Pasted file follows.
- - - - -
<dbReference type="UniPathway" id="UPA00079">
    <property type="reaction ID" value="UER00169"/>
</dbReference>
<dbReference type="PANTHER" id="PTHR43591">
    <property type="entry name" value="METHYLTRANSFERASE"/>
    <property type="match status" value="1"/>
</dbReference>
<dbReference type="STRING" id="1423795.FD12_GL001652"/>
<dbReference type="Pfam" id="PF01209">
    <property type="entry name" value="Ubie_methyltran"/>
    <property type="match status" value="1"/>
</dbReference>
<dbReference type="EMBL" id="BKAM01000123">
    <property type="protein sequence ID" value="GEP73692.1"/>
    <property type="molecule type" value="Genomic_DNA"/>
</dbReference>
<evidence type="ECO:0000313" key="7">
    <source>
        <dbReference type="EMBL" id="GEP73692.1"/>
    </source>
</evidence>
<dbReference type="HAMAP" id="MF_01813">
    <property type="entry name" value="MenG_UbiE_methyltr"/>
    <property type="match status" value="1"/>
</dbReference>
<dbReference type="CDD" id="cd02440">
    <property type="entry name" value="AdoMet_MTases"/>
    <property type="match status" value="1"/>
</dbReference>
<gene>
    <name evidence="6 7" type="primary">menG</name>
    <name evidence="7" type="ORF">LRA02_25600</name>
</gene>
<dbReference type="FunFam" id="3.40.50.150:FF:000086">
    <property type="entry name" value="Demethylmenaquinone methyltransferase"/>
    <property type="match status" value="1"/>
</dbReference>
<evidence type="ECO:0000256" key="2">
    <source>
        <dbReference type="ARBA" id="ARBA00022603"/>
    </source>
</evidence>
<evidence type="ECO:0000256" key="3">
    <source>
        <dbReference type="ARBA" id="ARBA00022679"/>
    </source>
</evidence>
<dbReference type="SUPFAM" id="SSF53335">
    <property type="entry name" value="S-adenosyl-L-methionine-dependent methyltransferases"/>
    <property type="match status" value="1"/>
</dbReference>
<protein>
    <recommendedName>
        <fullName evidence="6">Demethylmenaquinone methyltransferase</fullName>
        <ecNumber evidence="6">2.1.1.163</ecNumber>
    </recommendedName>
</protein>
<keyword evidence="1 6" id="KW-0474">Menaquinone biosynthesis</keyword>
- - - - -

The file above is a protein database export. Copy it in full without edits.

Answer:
<dbReference type="UniPathway" id="UPA00079">
    <property type="reaction ID" value="UER00169"/>
</dbReference>
<dbReference type="PANTHER" id="PTHR43591">
    <property type="entry name" value="METHYLTRANSFERASE"/>
    <property type="match status" value="1"/>
</dbReference>
<dbReference type="STRING" id="1423795.FD12_GL001652"/>
<dbReference type="Pfam" id="PF01209">
    <property type="entry name" value="Ubie_methyltran"/>
    <property type="match status" value="1"/>
</dbReference>
<dbReference type="EMBL" id="BKAM01000123">
    <property type="protein sequence ID" value="GEP73692.1"/>
    <property type="molecule type" value="Genomic_DNA"/>
</dbReference>
<evidence type="ECO:0000313" key="7">
    <source>
        <dbReference type="EMBL" id="GEP73692.1"/>
    </source>
</evidence>
<dbReference type="HAMAP" id="MF_01813">
    <property type="entry name" value="MenG_UbiE_methyltr"/>
    <property type="match status" value="1"/>
</dbReference>
<dbReference type="CDD" id="cd02440">
    <property type="entry name" value="AdoMet_MTases"/>
    <property type="match status" value="1"/>
</dbReference>
<gene>
    <name evidence="6 7" type="primary">menG</name>
    <name evidence="7" type="ORF">LRA02_25600</name>
</gene>
<dbReference type="FunFam" id="3.40.50.150:FF:000086">
    <property type="entry name" value="Demethylmenaquinone methyltransferase"/>
    <property type="match status" value="1"/>
</dbReference>
<evidence type="ECO:0000256" key="2">
    <source>
        <dbReference type="ARBA" id="ARBA00022603"/>
    </source>
</evidence>
<evidence type="ECO:0000256" key="3">
    <source>
        <dbReference type="ARBA" id="ARBA00022679"/>
    </source>
</evidence>
<dbReference type="SUPFAM" id="SSF53335">
    <property type="entry name" value="S-adenosyl-L-methionine-dependent methyltransferases"/>
    <property type="match status" value="1"/>
</dbReference>
<protein>
    <recommendedName>
        <fullName evidence="6">Demethylmenaquinone methyltransferase</fullName>
        <ecNumber evidence="6">2.1.1.163</ecNumber>
    </recommendedName>
</protein>
<keyword evidence="1 6" id="KW-0474">Menaquinone biosynthesis</keyword>